Wednesday, May 14, 2008

A Nation of Mad Scientists

"I'm not a Mad Scientist, I'm an Angry Scientist!" (Young Frankenstein, I think) According to the Wikipedia article on "Mad Scientist," these guys "often work with fictional technology..." Hence the title here.

Just this week, I got a data call from a friend who needed a geek to tell him what was up with Brown's Gas, burning water and stuff to make a 10 Mpg pickup truck do 22 Mpg. OK, I looked it up, I reviewed it. There was even some heavyweight research done on it. But, in the end, it reminded me of "the secret carburetor," the "gas-enhancing packet," and X-Ray Vision glasses that every red-blooded pre-teen prayed would let him see his homeroom angel naked.

Wake up!!! For heaven's sake, people, why does it always come down to another episode of The Rain Maker? Only now, some clown in a plaid jacket comes to town and claims his secret invention will eliminate your reliance on the $4-a-gallon pump. Now, everyone is believing in perpetual motion machines and water-powered cars, every sort of nonsense that we were supposed to have outgrown oh, back in 1945???

So much for the Founding Fathers' dream of universal education making a strong Republic. It would seem that fact, scientific fact, may be conveniently ignored in the vain hope that the fuel we so wantonly wasted over the past 50 years may be returned to us (at 25 cents a gallon while you are at it, please, God?).

Wishing you can have unlimited sources of energy will not make it so. While Volkswagen may indeed have created a 70Mpg bio-diesel roller skate, your Ford 450 Megaton Pickup is not going to get 35 mpg without driving it off of the proverbial cliff.

There are certain laws of physics that dominate this game. Way back when the only conveyances were horses and sailboats, the "laws of physics" were discovered by homo sapiens and various simple experiments have proven them out year after year in high schools and even elementary schools throughout the nation. In much the same way as 2 + 2 is always equal to 4 (even for very large values of 2), the energy you can get from a system is always equal to or less than what you put in.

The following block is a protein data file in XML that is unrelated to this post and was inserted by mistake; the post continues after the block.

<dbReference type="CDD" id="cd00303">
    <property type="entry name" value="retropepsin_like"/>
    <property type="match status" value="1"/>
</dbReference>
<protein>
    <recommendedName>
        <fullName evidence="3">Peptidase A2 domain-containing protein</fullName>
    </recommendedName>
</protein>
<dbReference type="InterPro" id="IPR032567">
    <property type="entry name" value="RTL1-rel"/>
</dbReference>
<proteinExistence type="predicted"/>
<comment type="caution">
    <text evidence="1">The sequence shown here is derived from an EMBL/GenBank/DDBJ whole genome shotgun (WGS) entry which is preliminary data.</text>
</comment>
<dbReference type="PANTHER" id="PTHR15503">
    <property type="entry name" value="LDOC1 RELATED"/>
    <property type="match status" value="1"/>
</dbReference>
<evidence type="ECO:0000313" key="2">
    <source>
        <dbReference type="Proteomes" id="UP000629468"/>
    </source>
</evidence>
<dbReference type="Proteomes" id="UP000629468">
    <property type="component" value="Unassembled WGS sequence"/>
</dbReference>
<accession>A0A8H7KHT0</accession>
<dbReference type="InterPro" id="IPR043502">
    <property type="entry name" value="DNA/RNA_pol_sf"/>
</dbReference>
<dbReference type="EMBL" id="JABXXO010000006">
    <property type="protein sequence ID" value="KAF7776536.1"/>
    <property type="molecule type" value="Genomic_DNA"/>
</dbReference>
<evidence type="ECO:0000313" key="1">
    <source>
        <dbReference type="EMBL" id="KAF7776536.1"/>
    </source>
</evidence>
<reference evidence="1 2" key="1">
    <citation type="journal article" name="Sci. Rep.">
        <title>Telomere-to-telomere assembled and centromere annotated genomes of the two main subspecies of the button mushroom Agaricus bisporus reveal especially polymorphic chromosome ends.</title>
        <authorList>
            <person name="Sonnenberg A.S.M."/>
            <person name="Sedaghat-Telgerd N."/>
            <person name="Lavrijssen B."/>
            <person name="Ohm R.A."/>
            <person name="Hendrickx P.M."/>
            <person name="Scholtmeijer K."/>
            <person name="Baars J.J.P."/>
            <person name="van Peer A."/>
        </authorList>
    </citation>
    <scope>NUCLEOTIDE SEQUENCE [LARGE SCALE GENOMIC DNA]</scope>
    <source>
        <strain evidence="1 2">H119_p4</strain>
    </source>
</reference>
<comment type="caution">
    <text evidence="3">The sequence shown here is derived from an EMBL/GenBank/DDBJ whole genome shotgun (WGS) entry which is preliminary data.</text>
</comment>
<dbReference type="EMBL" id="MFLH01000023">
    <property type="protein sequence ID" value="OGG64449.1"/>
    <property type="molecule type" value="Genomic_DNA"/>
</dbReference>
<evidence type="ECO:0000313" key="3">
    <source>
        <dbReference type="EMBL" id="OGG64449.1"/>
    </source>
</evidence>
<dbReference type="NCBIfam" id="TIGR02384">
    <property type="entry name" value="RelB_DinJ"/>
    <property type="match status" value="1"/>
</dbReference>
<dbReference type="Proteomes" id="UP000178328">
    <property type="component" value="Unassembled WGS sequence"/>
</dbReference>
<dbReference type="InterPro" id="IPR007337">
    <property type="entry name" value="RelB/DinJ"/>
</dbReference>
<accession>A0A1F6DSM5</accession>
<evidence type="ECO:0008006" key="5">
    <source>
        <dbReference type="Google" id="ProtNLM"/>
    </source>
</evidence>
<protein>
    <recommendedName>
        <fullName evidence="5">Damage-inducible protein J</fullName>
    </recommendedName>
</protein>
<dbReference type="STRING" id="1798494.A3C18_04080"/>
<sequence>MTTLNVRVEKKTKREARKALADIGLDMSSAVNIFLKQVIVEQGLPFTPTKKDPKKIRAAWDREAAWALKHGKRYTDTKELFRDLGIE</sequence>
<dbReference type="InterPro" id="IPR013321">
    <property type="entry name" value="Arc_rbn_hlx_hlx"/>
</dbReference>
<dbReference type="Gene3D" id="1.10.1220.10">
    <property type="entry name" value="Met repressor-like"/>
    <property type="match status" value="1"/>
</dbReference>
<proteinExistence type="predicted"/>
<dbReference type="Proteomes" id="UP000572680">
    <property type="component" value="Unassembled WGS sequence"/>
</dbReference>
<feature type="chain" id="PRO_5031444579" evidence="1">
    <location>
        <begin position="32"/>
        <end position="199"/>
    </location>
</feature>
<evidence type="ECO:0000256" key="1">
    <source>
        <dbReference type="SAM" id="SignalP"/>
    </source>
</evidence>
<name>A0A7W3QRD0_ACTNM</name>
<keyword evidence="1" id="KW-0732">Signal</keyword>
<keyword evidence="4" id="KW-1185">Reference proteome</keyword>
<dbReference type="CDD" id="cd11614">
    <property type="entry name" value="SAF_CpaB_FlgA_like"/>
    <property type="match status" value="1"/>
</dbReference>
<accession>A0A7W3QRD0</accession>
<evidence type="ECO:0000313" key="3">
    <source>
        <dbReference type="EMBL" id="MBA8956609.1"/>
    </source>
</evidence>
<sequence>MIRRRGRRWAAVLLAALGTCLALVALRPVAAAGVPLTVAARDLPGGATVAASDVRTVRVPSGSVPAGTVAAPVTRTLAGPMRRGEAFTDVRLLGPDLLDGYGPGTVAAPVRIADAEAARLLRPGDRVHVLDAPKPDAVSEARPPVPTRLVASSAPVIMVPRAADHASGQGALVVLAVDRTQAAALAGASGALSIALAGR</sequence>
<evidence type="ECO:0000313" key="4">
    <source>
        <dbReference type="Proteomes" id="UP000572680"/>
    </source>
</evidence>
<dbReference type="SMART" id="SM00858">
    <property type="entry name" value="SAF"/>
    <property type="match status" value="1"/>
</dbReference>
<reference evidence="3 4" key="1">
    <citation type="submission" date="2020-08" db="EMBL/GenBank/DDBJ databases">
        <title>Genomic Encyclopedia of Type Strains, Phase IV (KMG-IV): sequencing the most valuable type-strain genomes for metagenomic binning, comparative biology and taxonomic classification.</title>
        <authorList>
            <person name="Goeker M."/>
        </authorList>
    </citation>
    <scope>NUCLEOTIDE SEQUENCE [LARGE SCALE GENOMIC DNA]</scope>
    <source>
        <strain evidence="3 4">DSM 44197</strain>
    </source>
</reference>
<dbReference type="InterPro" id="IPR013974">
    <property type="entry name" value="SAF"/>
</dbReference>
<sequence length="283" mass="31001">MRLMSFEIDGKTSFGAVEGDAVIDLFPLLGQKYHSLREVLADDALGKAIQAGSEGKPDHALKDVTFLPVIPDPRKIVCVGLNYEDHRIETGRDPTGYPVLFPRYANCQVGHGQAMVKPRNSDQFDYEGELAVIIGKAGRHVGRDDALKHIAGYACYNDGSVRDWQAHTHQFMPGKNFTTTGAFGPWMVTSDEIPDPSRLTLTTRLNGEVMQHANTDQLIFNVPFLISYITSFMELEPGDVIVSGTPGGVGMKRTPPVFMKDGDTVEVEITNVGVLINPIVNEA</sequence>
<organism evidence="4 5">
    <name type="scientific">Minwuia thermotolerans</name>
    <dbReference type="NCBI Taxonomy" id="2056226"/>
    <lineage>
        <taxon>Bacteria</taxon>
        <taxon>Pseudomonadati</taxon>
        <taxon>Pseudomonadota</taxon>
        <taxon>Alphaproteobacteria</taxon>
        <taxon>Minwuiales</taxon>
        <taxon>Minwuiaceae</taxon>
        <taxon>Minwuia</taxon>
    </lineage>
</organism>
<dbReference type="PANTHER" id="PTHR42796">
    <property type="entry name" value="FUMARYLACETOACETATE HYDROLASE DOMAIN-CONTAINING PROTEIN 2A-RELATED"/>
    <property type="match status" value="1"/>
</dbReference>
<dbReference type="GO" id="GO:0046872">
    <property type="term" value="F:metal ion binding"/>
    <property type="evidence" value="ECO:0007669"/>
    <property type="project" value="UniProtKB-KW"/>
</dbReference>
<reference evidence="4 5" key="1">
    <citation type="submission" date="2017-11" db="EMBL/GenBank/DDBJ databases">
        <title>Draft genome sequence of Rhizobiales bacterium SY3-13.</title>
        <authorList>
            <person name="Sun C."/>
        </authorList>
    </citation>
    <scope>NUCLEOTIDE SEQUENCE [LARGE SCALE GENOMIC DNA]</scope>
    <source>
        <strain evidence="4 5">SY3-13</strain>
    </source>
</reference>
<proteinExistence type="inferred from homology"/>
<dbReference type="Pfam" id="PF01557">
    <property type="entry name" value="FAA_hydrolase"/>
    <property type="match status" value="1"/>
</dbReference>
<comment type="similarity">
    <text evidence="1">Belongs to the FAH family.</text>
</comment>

Yet, once again, in a manner similar to what occurred in the gas crisis of 1972, magic additives and pills abound. Engines that run on compressed air, engines that run on water, cars that run on gravity. Like drowning swimmers, we grasp every pointless bit of flotsam around us in hopes that it will somehow float both itself and us.

True energy efficiency comes from not wasting energy. I'm no Kung Fu master, but isn't this what the old guy says to "Writtow Gwasshoppah" every time The True Knowledge is being imparted to the young pip on the Path of Enlightenment? Apparently, we treat this knowledge as a fiction only for books and movies. We don't really buy it, do we?

Way back in 1962, Arthur C. Clarke postulated that "Any sufficiently advanced technology is indistinguishable from magic." It seems there is an opposite (contrapositive?) effect at work here. Dave Lebling states that "Any sufficiently arcane magic is indistinguishable from technology." Strangely enough, this seems to be the more oft-repeated version. This must be why these scams never seem to go away.

Saturday, May 3, 2008